This rather splendid statue is in Dennistoun in the East End of Glasgow. It is of Western hero William Cody aka “Buffalo Bill”. Cody came to Glasgow with his wild west show in 1891/1892 and the visits remain in Glasgow’s folklore enough for the above commemoration to have been made a few years ago.
In fact Cody’s manager, in town for the shows, kicked off a friendly match at Celtic Park on New Year’s Day 1892 between the home team and Dumbarton.
A transcription of the old newspaper article is here. The result (0-8) remains Celtic’s record defeat.
Apparently Buffalo Bill’s shows proved so popular in Glasgow that they attracted the biggest crowds for the shows outside the USA.
Here is a clip of the pre-show parade in 1902 although I’m not sure of the location here.
There is a book by Tom F Cunningham which chronicles the visits.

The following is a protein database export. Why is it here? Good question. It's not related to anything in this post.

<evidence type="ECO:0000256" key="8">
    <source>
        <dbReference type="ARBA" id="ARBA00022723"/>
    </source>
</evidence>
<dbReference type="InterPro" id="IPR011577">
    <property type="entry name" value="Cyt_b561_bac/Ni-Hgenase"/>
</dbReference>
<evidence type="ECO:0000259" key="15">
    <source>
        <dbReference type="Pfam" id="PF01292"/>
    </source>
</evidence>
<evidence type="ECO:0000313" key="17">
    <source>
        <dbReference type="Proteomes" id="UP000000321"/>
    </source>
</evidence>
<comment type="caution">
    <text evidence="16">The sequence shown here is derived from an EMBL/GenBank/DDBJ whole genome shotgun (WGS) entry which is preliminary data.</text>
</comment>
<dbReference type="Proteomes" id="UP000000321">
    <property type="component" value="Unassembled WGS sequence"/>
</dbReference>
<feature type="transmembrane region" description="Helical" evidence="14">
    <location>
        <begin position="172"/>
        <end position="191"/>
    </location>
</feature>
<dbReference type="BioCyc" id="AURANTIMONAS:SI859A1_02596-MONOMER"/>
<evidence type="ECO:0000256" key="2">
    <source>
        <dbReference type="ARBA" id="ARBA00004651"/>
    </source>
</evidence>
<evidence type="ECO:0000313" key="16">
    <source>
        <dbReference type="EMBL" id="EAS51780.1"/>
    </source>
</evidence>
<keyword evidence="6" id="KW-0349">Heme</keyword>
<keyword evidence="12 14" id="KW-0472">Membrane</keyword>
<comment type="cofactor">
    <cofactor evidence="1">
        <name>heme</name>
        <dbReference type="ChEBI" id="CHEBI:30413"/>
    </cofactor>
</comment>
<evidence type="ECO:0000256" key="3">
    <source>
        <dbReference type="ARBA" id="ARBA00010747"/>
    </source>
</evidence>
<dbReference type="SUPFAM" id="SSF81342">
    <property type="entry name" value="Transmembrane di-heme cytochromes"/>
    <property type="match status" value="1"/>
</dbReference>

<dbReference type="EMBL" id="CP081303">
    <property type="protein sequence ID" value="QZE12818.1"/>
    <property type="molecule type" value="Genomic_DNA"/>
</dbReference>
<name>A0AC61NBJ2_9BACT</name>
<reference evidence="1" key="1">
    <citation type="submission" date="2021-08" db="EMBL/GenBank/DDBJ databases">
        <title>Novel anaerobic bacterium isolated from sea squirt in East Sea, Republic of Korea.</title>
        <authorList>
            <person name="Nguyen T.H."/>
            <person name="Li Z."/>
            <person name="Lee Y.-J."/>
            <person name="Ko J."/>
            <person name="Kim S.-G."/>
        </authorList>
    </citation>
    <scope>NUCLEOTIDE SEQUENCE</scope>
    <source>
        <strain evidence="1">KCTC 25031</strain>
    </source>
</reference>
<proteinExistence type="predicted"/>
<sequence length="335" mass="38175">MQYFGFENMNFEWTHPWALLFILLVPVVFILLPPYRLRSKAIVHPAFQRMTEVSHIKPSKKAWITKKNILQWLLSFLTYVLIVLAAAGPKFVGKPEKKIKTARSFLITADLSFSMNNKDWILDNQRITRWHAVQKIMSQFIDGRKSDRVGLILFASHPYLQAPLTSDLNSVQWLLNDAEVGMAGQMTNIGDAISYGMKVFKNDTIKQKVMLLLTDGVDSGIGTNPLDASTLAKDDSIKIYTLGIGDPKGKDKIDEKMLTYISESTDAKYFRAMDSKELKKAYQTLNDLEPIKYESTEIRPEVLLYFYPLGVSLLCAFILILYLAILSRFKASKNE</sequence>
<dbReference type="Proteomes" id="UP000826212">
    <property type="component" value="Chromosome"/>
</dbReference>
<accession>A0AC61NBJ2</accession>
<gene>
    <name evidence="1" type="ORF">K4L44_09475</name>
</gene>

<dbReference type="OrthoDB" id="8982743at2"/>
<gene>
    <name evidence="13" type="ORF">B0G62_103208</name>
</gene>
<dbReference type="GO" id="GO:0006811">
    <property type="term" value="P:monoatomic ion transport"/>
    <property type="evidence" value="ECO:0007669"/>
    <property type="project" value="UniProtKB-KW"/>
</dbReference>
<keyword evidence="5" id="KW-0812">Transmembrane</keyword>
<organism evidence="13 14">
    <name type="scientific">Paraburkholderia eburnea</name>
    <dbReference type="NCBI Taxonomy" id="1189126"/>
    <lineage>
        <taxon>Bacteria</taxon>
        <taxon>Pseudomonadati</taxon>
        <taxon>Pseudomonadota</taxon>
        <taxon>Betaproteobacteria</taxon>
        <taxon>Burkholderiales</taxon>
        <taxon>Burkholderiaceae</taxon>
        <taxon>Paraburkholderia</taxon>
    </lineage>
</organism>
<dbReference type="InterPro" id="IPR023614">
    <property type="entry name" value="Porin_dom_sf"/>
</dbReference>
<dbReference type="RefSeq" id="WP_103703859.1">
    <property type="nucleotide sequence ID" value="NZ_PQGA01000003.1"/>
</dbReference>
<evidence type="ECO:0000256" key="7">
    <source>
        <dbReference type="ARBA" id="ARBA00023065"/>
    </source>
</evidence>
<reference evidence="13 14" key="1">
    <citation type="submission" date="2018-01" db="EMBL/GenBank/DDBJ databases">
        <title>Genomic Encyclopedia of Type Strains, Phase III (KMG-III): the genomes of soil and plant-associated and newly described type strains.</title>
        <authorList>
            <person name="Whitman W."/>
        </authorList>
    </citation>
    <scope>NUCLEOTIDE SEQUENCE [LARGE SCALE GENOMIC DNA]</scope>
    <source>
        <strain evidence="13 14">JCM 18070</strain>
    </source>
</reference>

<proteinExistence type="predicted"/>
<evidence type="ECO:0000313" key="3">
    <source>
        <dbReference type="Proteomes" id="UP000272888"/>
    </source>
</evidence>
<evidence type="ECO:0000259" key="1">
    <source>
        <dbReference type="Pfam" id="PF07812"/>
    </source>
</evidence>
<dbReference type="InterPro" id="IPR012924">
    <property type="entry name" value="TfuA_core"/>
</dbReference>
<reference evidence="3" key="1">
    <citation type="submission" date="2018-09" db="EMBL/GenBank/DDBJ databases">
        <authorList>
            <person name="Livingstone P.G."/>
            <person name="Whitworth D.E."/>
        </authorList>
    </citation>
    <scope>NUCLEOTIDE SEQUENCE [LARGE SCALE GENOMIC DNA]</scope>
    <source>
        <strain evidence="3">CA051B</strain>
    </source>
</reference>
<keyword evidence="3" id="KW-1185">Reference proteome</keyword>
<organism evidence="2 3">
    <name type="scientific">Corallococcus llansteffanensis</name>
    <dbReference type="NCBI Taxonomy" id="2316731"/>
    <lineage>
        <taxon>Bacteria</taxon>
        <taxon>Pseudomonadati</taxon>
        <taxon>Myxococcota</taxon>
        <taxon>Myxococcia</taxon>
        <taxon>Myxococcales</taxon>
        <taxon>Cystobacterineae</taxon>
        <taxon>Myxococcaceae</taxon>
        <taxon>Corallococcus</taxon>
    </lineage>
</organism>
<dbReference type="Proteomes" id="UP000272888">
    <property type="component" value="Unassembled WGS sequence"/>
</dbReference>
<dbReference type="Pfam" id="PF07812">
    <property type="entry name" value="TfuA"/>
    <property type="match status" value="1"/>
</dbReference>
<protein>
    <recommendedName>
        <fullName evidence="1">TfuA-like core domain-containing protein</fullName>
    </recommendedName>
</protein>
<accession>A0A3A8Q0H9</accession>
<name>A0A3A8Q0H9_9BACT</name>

There is an article here about how one artefact from the show donated to the city by Buffalo Bill, a Sioux “ghost shirt” was returned to its rightful owners in 1998.
Thanks again Jim J
Yes, poor old Fred Goodwin – or Badyin as he became affectionately known.
Stripped of his soubriquet, de-knighted and down and out on thirteen grand a week.
About three years ago I wrote this wee crochety jingle for him (thanks to the Kinks for the tune!)
I’ll bet Lord Archole of Weston Super Mare is relieved that unlike Freddie and Robert Mugabe, he didn’t do anything to bring the honours system into disrepute.
I saw this quote on the BBC:
IoD director general Simon Walker told the BBC he did not approve of the decision, given Mr Goodwin had not been convicted of crime.
“To do it because… you don’t approve of someone, you think they have done things that are wrong but actually there is no criminality… is inappropriate and politicises the whole honours system,” he said.
Ooh! it looks like it has to be its first outing of 2012!